PLEURISY ROOT

OTHER NAME(S):

Asclépiade, Asclépiade Pleurétique, Asclépiade Tubéreuse, Asclepias tuberosa, Butterfly Weed, Canada Root, Flux Root, Orange Milkweed, Orange Swallow Wort, Pleurisy, Racine du Canada, Racine Colique, Racine de Flux, Racine de Tubercule, Swallow Wort, Tuber Root, Vencetósigo, White Root, Wind Root.<br/><br/>

Overview

Overview Information

Pleurisy is a plant. The root is used as medicine.

Despite serious safety concerns, pleurisy root is used for coughs, swelling of the lining of the lungs (pleurisy), swelling of the air sacs in the lungs (pneumonitis), swelling of the airways (bronchitis), influenza, and swine flu. It is also used to treat disorders of the uterus, muscle spasms, and pain; to loosen mucus so it can be coughed up; and to promote sweating.

How does it work?

There isn't enough information to know how pleurisy root might work.

Uses

Uses & Effectiveness?

Insufficient Evidence for

More evidence is needed to rate the effectiveness of pleurisy root for these uses.

Side Effects

Side Effects & Safety

Pleurisy root is POSSIBLY UNSAFE because it contains a powerful chemical that is similar to the prescription drug digoxin (Lanoxin). It might cause serious heart problems. Pleurisy root also can cause side effects such as nausea and vomiting, and skin rash.

Special Precautions & Warnings:

Pregnancy and breast-feeding: It’s UNSAFE to use pleurisy root if you are pregnant. Pleurisy root can stimulate the uterus and it can also act like the hormone estrogen. These effects can endanger the pregnancy.

It is POSSIBLY UNSAFE to use pleurisy root if you are breast-feeding. Avoid use.

Heart problems: Pleurisy root might interfere with medicines used to treat heart problems. Don’t use pleurisy root if you have a heart condition.

Interactions

Interactions?

Major Interaction

Do not take this combination

!
  • Digoxin (Lanoxin) interacts with PLEURISY ROOT

    Digoxin (Lanoxin) helps the heart beat more strongly. Pleurisy root also seems to affect the heart. Taking pleurisy root along with digoxin can increase the effects of digoxin and increase the risk of side effects. Do not take pleurisy root if you are taking digoxin (Lanoxin) without talking to your healthcare professional.

Moderate Interaction

Be cautious with this combination

!
  • Estrogens interacts with PLEURISY ROOT

    Large amounts of pleurisy root might have some of the same effects as estrogen. But pleurisy root isn't as strong as estrogen pills. Taking pleurisy root along with estrogen pills might decrease the effects of estrogen pills.<br><nb>Some estrogen pills include conjugated equine estrogens (Premarin), ethinyl estradiol, estradiol, and others.

  • Water pills (Diuretic drugs) interacts with PLEURISY ROOT

    Pleurisy root might affect the heart. "Water pills" can decrease potassium in the body. Low potassium levels can also affect the heart and increase the risk of side effects from pleurisy root.<br><nb>Some "water pills" that can deplete potassium include chlorothiazide (Diuril), chlorthalidone (Thalitone), furosemide (Lasix), hydrochlorothiazide (HCTZ, Hydrodiuril, Microzide), and others.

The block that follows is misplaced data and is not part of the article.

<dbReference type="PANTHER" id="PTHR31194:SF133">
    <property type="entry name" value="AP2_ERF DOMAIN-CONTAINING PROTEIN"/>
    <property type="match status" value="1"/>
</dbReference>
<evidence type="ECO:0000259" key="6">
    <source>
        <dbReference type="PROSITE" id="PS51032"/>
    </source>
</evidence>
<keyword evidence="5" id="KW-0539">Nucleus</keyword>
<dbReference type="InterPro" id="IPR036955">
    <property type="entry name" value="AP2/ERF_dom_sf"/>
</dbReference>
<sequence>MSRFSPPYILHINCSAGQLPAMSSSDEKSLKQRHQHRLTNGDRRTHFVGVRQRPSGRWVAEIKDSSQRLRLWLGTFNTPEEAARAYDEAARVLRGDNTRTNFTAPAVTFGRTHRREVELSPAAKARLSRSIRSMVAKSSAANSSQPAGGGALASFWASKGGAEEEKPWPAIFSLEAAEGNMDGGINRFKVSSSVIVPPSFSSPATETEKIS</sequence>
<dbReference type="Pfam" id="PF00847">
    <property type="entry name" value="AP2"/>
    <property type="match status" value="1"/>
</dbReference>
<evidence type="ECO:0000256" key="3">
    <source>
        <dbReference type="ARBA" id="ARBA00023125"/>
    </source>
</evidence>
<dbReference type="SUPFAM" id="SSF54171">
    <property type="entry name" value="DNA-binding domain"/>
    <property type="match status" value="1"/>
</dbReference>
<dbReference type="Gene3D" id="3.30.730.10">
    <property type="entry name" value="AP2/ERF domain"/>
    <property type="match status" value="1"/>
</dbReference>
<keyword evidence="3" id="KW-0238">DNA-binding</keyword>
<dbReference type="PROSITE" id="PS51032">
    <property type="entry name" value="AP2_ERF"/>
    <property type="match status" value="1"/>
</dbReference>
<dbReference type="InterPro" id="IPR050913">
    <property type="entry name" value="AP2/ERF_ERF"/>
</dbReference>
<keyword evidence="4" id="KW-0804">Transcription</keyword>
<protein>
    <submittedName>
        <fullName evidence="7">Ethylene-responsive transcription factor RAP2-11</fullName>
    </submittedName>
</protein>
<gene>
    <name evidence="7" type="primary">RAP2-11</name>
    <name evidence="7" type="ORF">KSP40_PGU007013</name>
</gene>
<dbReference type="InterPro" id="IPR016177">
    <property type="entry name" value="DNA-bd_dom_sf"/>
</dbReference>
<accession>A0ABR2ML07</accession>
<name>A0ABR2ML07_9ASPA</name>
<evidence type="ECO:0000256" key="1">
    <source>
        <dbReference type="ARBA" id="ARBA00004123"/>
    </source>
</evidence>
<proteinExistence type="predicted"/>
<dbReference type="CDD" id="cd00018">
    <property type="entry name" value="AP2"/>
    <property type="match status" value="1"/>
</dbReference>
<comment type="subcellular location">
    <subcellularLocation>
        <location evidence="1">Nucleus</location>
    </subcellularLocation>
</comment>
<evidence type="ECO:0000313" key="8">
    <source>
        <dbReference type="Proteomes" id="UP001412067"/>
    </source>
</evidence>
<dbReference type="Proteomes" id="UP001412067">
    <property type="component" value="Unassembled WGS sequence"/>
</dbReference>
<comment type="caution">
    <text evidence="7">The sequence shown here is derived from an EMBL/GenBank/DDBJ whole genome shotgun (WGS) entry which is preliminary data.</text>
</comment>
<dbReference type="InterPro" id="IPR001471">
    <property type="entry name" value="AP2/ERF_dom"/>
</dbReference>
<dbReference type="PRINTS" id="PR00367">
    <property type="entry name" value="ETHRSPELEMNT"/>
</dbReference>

Dosing

Dosing

The appropriate dose of pleurisy root depends on several factors such as the user's age, health, and several other conditions. At this time there is not enough scientific information to determine an appropriate range of doses for pleurisy root. Keep in mind that natural products are not always necessarily safe and dosages can be important. Be sure to follow relevant directions on product labels and consult your pharmacist or physician or other healthcare professional before using.

View References

REFERENCES:

  • Abe, F. and Yamauchi, T. An androstane bioside and 3'-thiazolidinone derivatives of doubly-linked cardenolide glycosides from the roots of Asclepias tuberosa. Chem Pharm Bull.(Tokyo) 2000;48(7):991-993. View abstract.
  • Abe, F. and Yamauchi, T. Pregnane glycosides from the roots of Asclepias tuberosa. Chem Pharm Bull.(Tokyo) 2000;48(7):1017-1022. View abstract.
  • Petricic, J. [On the cardenolides of roots of Asclepias tuberosa L.]. Arch Pharm Ber.Dtsch.Pharm Ges 1966;299(12):1007-1011. View abstract.
  • Torbert, H. A., Prior, S. A., Runion, G. B., Davis, M. A., Pritchard, S. G., and Rogers, H. H. Nitrogen and Carbon Cycling in a Model Longleaf Pine Community as Affected by Elevated Atmospheric CO(2). Environ.Manage. 12-4-2003; View abstract.

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CONDITIONS OF USE AND IMPORTANT INFORMATION: This information is meant to supplement, not replace advice from your doctor or healthcare provider and is not meant to cover all possible uses, precautions, interactions or adverse effects. This information may not fit your specific health circumstances. Never delay or disregard seeking professional medical advice from your doctor or other qualified health care provider because of something you have read on WebMD. You should always speak with your doctor or health care professional before you start, stop, or change any prescribed part of your health care plan or treatment and to determine what course of therapy is right for you.

This copyrighted material is provided by Natural Medicines Comprehensive Database Consumer Version. Information from this source is evidence-based and objective, and without commercial influence. For professional medical information on natural medicines, see Natural Medicines Comprehensive Database Professional Version.
© Therapeutic Research Faculty 2018.